B.B. King

B.B. King and John Lee Hooker have much in common. Born in Mississippi only a few years apart, both are considered among the best blues guitarists of all-time. Both King and Hooker have been inducted into The Rock and Roll Hall of Fame. However, what the public may not know is that they have another thing in common: stuttering.

B.B. King was born Riley B. King in 1925. Listed as number three on Rolling Stone’s list of the 100 greatest guitarists of all-time, King’s career and accomplishments are legendary, yet his stuttering has received scant attention over the years.

B.B. stuttered from the time he was a child. According to Everyday I Sing the Blues: The Story of B.B. King by David Shirley, while in grade school King attended the lively Pentecostal church services, and it was there that he discovered he had a special gift for music. People were amazed that he could sing so beautifully without stuttering. The church’s pastor contended that it was the Holy Ghost who sang so gracefully through B.B.’s throat when the young lad joined the choir.

In his 1996 autobiography, Blues All Around Me: The Autobiography of B.B. King, King wrote, “I struggle with words. Never could express myself the way I wanted. My mind fights my mouth, and thoughts get stuck in my throat. Sometimes they stay stuck for seconds or even minutes. As a child, I stuttered. What was inside couldn’t get out. I’m still not real fluent. I don’t know a lot of good words. If I were wrongfully accused of a crime, I’d have a tough time explaining my innocence. I’d stammer and stumble and choke up until the judge would throw me in jail. Words aren’t my friends. Music is. Sounds, notes, rhythms. I talk through music.”

King faced the typical difficulties faced by many children who stutter. However, he had role models who stuttered. His Uncle Major was a severe stutterer and King wrote of him, “Probably because I stuttered too, the way he suffered with his speech broke my heart and made me love him even more. There was a silent bond between us. Unlike others, I could feel what he wanted to say and sometimes said it for him.”

His great-grandfather, Pop Davidson, who had been a slave, was a major influence on King’s life and also stuttered. King’s admiration for his great-grandfather helped him accept his own stuttering. When discussing their stuttering bond in his autobiography, King wrote of his great-grandfather, “Sometimes I wondered about Pop’s stuttering, which unlike Uncle Major’s, frustrated him like crazy; I wondered if a speech impediment has to do with a boiled-up fury inside. Why did I stutter? Classmates were cruel and called me stupid, teasing me something fierce. But I never saw anyone tease Pop Davidson.”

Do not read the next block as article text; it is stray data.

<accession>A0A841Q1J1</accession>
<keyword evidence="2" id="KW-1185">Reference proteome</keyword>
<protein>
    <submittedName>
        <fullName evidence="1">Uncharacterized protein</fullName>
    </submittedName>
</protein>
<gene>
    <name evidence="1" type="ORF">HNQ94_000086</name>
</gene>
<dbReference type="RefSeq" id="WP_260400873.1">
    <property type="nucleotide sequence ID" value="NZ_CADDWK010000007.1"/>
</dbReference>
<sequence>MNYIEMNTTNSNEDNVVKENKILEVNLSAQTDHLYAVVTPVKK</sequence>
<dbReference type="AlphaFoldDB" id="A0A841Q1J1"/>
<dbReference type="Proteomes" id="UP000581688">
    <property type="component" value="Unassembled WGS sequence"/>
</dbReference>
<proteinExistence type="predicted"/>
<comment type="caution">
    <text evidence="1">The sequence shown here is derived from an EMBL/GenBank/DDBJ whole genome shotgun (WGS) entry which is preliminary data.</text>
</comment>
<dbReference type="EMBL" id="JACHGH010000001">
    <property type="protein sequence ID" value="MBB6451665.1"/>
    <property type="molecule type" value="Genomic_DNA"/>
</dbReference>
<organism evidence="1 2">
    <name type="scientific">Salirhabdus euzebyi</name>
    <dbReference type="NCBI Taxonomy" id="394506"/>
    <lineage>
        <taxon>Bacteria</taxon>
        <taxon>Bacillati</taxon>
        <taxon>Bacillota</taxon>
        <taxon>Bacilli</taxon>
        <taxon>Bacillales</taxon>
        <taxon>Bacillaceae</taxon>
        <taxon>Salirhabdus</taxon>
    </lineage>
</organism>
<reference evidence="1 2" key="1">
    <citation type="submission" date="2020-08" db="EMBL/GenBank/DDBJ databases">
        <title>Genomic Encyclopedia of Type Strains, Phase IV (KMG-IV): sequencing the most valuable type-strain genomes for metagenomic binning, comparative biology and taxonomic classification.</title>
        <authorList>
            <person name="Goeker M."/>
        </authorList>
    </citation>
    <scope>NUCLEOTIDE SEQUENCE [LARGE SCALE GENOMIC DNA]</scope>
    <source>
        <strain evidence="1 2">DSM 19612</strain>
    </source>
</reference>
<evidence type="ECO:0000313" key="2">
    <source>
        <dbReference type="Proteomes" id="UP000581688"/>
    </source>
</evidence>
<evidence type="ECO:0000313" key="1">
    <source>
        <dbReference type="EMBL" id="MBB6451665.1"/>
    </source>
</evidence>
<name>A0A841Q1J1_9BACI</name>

Countless times in his life, King has stated that singing was always easier than speaking. He claims that his stuttering has decreased over the years but is always there.

John Lee Hooker

John Lee Hooker, born in 1915, also took refuge in music at an early age as he struggled with stuttering. In the biography
Boogie Man: The Adventures of John Lee Hooker in the American Twentieth Century, author Charles Shaar Murray states, “Hooker sounds as if he has $100,000 worth of sophisticated digital goodies built in his chest and his throat. Yet his voice is quiet and muted, its tonal richness offset by a residual stammer and blurred by the deepest alluvial accents of the Mississippi Delta.”

Murray also writes about how so many people do impressions of Hooker and that his stuttering is a big part of it. “Anybody who tells you an anecdote about John Lee Hooker as a young man – and Buddy Guy is the current champ, by a very short head indeed, of the Hooker Impressionists League – will inevitably end up mimicking his characteristic stutter.” Also, Bernard Besman, the producer who first recorded Hooker, claims that the primary reason for his decision was that he was intrigued by the scenario of a man who stuttered when he spoke, but not when he sang.

Reportedly in a spirit of self-parody, Hooker used an exaggerated stutter when telling stories against himself.

This good natured form of self-parody is evident in Hooker’s classic 1953 song “Stuttering Blues.”

In 1980, Hooker appeared and sang in the now classic movie, The Blues Brothers. As a result, the look of John Belushi’s character, Jake Blues, was directly influenced by Hooker’s trademark sunglasses and soul patch.

Though his stuttering reduced to some degree in his adult life, Hooker is remembered by friends as putting them at ease about his stuttering by being able to poke fun at his speech in a soft way.

To list all of the accomplishments of these two famed blues guitarists would be a major task. B.B. King and John Lee Hooker have an infinite number of CDs available on Amazon.com and to say that the two are well represented on YouTube is an understatement. It is disheartening to think that the general public does not know that the two greatest blues guitarists of all-time shared the common bond of stuttering and that their speech problems were responsible for leading them to music at an early age and on their way to international superstardom.